Elizabeth Strout on writing Olive Kitteridge
Image: The Portland Head Light At Sunrise, Maine (c) Doug Lemke
The character of Olive Kitteridge first came to me as I was loading the dishwasher. I suddenly saw this large older woman standing on a lawn near a picnic table, her son recently married, thinking, “It’s really high time everyone left.” So I stopped loading the dishwasher and wrote this down, and out came the first piece of Olive; in this story she ends up stealing her new daughter-in-law’s bra and one shoe. What a surprise that was for me! After that, I understood Olive was with me to stay, and so I wrote a number of pieces with her as the main character. Then, as I continued the book, I realized that Olive lived in a community, and naturally those in the community would know her – or they would think they knew her. I am always interested in the fact that in small communities people believe they know each other, and yet they know only a sliver of that person. It fascinates me to think of the point of view of every person being different.
So I wrote a number of pieces with Olive having a small role, with a different character telling his or her own story. In this way, I watched as the town of Crosby, Maine, grew up around me. There is the piano player who was once lovely and has spent her life being the mistress of the town selectman, there is the young man who drives from New York City to be where his mother killed herself so many years earlier in Crosby, there is the man whose four sons have all grown and who finds himself at a surprising turning point in his life, there is the couple who bump into Olive and Henry Kitteridge at a concert and then go home to devastating news, there is Henry Kitteridge himself, husband of Olive, who has his own secrets and doubts -- as most people do.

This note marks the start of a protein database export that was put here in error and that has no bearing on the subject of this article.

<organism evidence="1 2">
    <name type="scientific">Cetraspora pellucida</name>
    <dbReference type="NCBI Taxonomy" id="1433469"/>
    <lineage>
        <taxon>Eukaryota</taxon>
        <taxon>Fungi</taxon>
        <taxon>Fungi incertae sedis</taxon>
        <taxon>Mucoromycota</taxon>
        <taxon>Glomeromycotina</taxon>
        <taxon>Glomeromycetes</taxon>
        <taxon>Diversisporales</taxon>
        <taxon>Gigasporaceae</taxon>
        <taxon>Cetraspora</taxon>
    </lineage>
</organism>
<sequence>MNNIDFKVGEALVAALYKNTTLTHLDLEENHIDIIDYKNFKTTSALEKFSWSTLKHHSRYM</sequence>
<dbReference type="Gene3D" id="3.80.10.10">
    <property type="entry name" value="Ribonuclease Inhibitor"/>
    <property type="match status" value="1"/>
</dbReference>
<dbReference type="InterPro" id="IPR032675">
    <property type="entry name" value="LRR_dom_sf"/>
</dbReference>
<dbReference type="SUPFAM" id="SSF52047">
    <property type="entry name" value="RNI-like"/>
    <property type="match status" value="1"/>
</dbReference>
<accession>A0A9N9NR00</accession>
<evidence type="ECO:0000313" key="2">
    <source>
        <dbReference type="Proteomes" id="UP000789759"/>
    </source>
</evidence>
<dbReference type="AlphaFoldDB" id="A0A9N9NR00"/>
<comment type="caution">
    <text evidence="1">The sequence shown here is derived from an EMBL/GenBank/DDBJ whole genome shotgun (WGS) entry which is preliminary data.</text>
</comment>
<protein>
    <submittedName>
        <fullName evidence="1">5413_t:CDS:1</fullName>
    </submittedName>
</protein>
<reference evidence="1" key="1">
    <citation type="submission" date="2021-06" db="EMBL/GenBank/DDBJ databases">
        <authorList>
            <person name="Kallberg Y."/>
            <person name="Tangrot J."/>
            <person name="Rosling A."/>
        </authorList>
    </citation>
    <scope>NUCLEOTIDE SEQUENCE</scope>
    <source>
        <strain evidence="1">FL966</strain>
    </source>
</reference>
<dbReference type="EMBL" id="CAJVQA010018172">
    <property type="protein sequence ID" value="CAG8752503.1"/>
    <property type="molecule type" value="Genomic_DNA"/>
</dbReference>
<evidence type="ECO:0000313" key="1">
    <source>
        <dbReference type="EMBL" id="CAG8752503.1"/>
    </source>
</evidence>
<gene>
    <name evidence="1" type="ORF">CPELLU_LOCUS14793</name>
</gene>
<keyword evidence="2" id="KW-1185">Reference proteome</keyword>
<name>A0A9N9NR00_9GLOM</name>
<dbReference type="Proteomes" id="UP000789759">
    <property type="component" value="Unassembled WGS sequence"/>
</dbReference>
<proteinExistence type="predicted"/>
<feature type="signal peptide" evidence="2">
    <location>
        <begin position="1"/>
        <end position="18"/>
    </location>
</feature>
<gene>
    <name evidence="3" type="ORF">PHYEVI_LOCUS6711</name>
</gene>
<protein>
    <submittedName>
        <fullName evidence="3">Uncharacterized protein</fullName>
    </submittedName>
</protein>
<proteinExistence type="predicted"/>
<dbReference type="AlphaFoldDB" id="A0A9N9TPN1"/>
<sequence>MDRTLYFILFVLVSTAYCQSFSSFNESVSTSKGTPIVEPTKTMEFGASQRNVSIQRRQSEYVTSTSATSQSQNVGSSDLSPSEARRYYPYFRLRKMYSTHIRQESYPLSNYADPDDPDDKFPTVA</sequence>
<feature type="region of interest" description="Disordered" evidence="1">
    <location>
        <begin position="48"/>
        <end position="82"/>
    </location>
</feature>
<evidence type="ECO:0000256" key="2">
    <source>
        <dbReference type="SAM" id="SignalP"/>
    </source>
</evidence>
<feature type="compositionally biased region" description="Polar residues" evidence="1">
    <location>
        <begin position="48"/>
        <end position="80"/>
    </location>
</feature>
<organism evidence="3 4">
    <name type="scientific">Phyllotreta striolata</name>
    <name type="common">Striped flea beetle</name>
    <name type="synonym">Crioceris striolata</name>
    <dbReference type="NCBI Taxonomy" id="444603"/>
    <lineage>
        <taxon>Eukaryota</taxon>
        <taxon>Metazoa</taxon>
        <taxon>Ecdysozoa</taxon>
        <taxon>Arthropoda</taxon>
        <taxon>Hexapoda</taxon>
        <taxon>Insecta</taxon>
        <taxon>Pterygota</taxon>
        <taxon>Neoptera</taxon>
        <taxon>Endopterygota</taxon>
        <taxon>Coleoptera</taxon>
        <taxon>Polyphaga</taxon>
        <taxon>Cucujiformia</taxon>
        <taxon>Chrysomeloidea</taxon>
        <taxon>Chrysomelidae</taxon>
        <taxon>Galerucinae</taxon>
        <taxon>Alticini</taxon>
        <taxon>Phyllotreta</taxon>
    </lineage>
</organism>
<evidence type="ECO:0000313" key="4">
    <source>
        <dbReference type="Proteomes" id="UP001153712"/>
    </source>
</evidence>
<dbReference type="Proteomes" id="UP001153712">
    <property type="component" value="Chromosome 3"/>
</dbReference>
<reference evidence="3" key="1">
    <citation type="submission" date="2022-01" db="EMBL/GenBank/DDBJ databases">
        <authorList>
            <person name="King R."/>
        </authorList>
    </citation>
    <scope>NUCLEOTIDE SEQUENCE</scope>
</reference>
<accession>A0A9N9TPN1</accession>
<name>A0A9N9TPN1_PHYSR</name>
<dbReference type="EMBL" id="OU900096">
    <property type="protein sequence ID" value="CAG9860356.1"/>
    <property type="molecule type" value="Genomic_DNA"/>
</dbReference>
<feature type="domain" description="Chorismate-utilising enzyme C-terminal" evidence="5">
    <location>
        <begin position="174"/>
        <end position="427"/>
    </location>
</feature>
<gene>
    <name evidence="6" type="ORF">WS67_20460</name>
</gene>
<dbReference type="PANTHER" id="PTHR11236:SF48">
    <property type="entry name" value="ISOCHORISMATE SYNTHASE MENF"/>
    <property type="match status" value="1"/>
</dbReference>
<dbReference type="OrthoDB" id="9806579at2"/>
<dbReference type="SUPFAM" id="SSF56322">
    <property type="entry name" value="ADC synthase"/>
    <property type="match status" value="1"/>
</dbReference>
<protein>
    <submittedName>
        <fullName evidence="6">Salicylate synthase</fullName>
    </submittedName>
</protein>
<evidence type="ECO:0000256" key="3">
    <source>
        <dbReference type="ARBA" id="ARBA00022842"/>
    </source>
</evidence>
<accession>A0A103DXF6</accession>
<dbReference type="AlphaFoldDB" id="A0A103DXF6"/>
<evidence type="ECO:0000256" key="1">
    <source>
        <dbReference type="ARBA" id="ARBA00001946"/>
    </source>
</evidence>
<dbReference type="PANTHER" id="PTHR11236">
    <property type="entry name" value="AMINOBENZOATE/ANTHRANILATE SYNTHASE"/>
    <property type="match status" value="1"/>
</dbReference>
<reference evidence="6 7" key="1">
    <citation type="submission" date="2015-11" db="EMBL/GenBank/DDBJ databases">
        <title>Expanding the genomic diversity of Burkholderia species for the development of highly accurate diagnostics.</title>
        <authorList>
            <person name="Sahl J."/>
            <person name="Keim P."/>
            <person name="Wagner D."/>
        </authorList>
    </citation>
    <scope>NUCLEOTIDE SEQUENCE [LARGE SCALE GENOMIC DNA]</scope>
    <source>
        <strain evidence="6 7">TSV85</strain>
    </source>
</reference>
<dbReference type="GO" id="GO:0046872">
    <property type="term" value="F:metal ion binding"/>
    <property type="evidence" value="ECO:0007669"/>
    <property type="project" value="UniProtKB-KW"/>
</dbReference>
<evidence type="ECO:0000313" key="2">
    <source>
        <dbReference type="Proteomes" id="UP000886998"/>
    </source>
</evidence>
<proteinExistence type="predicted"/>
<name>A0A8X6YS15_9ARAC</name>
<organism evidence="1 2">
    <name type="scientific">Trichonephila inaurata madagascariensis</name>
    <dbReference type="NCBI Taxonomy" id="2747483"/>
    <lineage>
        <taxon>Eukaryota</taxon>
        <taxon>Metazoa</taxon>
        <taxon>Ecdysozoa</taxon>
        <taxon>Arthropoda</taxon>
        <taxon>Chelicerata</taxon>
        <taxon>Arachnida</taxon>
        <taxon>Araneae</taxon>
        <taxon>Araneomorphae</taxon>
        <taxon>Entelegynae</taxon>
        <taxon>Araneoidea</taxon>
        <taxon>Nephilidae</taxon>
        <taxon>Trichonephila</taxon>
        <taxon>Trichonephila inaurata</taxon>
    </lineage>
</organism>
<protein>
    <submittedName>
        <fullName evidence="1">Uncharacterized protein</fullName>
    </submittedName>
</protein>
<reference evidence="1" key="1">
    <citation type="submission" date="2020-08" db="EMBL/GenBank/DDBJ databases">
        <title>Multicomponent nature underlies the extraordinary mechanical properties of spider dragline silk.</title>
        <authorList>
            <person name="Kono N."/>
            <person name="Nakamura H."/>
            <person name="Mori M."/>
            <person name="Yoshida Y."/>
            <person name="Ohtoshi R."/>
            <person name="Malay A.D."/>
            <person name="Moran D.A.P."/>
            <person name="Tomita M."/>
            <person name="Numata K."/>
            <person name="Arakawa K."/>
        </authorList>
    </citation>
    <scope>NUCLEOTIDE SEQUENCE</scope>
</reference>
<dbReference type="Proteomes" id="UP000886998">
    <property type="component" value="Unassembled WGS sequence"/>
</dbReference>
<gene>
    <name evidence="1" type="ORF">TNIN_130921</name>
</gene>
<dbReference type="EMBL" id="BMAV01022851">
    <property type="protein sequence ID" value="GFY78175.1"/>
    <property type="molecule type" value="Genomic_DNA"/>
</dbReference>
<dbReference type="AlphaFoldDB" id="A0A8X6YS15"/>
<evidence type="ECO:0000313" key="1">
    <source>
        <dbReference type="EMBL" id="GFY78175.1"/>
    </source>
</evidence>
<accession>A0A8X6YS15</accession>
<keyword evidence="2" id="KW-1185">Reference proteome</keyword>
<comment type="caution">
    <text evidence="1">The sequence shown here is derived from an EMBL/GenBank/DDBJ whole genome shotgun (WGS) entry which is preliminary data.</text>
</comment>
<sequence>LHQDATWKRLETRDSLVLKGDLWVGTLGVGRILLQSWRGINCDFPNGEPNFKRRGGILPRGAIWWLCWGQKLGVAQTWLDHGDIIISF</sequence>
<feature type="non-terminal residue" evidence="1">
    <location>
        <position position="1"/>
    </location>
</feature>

But mostly there is Olive. And what interested me in writing about Olive, who behaves so badly at times, and so courageously at other times, is that she could never really see who she was. She could see, or understand, people if they were removed from her, if she was not fully invested in them. But the closer someone became to her – her husband, her son – the less clearly she could see them or the affect that she had on them, and it struck me that she was a larger extension of many of us in life. In many ways it is harder for us to see, the closer someone is to us. And it is often very hard to see oneself. And this is the case with Olive, only Olive is Olive, a huge – physically and psychically – presence. Yet by the end of the book, Olive has taken her hits, and she does in fact start to grow; she is honest with herself in a new way, and she has earned this.
I never write anything from beginning to end, and when I was writing Olive Kitteridge I was about a third of the way through making the book, when suddenly the last page came to me. So I wrote it down – I write by hand – and in the upper margin I wrote END? Then as I came to finally closing the book, there was the end, waiting for me, that final page was there. This sort of thing happens rarely, and it seemed a good thing.
My hope is always that readers receive a book when they need it; that after reading it they realize – even fleetingly – what it feels like to be another person. Or they realize – even more fleetingly – what it means to be them, in some way they knew but had forgotten.